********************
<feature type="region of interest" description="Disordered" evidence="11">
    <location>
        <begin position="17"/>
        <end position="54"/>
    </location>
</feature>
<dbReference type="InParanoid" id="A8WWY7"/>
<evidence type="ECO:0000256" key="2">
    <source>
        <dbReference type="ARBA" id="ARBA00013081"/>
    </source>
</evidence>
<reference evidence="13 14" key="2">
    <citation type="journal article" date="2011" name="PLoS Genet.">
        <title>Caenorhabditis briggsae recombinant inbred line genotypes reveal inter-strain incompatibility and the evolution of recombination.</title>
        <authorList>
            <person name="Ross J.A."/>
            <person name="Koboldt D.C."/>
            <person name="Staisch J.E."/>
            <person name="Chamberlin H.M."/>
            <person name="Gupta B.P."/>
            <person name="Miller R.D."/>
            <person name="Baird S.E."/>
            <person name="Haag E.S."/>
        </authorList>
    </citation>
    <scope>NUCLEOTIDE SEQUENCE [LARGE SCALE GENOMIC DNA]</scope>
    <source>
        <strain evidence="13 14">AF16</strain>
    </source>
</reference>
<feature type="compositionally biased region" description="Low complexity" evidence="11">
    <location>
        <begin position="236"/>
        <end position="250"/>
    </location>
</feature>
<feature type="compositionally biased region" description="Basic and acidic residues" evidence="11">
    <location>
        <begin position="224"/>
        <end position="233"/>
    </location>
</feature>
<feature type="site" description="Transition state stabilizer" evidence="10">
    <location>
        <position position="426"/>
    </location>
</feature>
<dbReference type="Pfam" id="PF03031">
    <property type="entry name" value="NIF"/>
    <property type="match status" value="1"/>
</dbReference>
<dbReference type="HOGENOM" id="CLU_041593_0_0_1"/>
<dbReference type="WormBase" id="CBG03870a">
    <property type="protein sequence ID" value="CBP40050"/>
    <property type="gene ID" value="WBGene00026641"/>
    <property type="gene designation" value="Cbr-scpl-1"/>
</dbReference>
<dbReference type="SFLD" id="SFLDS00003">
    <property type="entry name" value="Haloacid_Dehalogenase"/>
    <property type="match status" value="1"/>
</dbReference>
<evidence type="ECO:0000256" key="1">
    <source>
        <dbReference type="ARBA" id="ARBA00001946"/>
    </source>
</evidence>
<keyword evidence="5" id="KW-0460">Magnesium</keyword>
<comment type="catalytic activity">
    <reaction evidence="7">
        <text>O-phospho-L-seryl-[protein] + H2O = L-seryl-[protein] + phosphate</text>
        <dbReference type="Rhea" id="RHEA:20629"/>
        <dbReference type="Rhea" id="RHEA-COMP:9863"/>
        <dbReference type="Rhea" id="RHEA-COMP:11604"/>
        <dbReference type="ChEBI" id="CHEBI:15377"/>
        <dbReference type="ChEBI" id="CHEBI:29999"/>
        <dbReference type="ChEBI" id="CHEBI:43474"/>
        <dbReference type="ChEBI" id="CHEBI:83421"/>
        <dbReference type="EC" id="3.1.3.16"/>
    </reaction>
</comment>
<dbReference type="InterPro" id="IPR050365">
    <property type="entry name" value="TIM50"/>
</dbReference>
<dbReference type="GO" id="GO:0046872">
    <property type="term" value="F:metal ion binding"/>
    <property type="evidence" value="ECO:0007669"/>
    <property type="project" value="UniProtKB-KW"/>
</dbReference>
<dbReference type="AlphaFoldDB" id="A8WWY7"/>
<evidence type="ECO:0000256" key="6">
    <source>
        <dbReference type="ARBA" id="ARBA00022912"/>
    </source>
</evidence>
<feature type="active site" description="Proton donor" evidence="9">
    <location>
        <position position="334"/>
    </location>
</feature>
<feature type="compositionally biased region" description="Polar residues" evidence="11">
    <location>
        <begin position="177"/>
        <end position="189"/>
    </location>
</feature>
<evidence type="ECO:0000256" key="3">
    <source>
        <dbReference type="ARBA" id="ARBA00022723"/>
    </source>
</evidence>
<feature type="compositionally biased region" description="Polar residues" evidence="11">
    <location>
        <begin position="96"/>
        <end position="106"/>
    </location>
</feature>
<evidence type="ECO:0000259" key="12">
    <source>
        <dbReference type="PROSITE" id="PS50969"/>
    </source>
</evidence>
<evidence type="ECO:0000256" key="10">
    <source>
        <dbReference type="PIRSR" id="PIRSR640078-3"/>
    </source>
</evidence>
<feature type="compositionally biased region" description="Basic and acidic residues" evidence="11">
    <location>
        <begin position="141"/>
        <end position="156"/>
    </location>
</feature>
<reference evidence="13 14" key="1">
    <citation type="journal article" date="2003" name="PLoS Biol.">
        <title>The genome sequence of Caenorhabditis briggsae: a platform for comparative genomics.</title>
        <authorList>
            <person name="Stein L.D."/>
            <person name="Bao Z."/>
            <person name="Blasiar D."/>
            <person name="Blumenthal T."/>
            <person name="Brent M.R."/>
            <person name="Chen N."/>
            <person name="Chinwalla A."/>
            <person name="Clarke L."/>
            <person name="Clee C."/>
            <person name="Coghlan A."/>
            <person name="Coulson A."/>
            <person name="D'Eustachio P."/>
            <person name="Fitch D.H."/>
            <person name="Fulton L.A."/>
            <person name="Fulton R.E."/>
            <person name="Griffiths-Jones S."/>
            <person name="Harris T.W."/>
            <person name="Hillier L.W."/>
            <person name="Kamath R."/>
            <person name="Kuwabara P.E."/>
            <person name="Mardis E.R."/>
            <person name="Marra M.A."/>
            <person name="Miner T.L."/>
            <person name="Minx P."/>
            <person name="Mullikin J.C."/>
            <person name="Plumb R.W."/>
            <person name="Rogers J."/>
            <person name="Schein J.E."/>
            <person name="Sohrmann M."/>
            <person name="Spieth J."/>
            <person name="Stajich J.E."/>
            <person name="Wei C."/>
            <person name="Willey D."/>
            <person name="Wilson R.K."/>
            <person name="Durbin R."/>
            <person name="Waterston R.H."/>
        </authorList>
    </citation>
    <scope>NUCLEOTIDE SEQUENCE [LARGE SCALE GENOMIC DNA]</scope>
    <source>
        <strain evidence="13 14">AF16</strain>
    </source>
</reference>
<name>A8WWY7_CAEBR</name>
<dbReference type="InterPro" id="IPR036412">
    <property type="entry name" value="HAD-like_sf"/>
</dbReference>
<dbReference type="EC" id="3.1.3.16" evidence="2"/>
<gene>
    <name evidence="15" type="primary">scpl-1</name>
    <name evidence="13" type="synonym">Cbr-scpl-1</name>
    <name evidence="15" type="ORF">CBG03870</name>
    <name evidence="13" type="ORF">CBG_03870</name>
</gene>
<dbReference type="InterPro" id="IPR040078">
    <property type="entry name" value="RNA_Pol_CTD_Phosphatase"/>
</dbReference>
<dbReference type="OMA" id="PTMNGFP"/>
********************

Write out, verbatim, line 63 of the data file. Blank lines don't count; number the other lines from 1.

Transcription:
<evidence type="ECO:0000256" key="1">